A South Korean lawmaker who exposed corruption within Samsung Electronics Co. has forfeited his seat in parliament.
The country’s top court ruled Roh Hoe-chan had violated communications law when he published incriminating wiretaps of conversations between officials of the conglomerate on the Internet. The conviction disqualifies Roh from being a lawmaker and comes with a suspended prison sentence.
“Unlike distributing press releases to journalists, uploading messages on the Internet allows an easy access to anybody at any time,” the court said in explaining its decision, adding that the media publishes select information “with responsibility” rather than providing the public with “unfiltered access”.
Roh – leader of the Progressive Justice Party – first brought up the “Samsung X-File” in 2005 which included conversations between an aide to Samsung chairman Lee Kun-hee and Lee’s brother-in-law that were illegally recorded by the government’s intelligence service during the 1990s.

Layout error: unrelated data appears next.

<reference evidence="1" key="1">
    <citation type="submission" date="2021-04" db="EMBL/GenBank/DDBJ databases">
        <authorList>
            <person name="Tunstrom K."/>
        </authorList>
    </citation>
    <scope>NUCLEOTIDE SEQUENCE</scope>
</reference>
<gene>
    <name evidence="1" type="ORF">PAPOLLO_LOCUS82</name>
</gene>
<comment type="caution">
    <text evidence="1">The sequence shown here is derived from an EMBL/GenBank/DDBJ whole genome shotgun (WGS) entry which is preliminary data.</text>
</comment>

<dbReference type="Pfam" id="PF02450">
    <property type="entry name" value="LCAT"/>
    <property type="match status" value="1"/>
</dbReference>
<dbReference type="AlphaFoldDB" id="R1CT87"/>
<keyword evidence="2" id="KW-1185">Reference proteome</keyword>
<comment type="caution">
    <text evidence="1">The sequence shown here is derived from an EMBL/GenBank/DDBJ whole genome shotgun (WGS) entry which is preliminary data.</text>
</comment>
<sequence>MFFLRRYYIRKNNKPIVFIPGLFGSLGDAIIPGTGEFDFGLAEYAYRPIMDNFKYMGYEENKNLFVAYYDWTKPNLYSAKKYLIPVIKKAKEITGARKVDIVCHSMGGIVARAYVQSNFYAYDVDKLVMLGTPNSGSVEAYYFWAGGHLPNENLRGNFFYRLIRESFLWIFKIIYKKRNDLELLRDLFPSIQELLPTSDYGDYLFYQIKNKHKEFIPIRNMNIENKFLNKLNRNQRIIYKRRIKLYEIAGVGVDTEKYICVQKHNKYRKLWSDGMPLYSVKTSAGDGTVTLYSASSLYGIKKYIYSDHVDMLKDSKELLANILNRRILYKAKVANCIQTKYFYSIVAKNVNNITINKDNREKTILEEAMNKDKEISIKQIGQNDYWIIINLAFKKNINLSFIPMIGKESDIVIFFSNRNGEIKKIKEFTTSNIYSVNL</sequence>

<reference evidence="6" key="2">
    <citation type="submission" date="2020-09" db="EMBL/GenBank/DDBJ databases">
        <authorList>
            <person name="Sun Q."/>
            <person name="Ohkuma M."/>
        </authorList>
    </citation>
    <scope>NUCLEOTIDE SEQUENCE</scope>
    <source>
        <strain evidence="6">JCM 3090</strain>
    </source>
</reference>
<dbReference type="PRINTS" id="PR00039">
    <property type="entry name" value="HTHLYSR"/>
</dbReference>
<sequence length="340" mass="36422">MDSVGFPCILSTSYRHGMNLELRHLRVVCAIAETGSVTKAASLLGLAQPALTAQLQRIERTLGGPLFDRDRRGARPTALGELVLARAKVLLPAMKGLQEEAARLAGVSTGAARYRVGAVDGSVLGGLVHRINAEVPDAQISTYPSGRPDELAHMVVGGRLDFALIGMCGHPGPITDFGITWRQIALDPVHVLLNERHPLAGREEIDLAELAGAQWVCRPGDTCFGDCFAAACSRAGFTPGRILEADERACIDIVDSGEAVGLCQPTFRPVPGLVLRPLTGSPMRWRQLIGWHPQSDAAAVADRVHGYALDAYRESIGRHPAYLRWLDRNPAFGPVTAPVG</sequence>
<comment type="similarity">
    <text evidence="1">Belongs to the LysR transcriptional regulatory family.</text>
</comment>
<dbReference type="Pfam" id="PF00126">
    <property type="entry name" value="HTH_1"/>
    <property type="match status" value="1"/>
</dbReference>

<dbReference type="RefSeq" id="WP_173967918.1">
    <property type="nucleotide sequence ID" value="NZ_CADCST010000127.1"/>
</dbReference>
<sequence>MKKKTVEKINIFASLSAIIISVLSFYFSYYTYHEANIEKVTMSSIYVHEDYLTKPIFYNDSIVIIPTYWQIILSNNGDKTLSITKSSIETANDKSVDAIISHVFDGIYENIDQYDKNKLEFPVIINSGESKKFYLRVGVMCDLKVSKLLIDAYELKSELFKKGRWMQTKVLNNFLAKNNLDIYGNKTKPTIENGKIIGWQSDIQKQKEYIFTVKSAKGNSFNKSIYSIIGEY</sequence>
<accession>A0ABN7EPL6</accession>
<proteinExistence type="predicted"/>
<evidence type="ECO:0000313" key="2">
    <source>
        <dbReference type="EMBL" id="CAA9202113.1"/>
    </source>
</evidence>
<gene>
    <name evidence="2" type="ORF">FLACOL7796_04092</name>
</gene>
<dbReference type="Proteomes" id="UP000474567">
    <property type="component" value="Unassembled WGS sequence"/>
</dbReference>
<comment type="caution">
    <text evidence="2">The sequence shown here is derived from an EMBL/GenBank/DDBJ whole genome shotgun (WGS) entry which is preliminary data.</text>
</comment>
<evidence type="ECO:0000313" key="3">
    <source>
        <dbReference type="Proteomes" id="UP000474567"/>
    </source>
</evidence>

Roh published the transcripts of the conversations that revealed bribes allegedly paid by the conglomerate to prosecutors, politicians and presidential candidates.
The investigations into the X-File centered around the illegal nature of their recording and release.
South Korean lawmakers are protected by an immunity that allows them to speak freely in the National Assembly without being sued for libel or prosecuted for other charges. But the Supreme Court ruled that it did not apply to lawmaker’s actions in cyberspace, according to The Associated Press.
Roh criticized the court’s ruling as “anachronistic”, saying that any citizen can easily distribute or publish information online.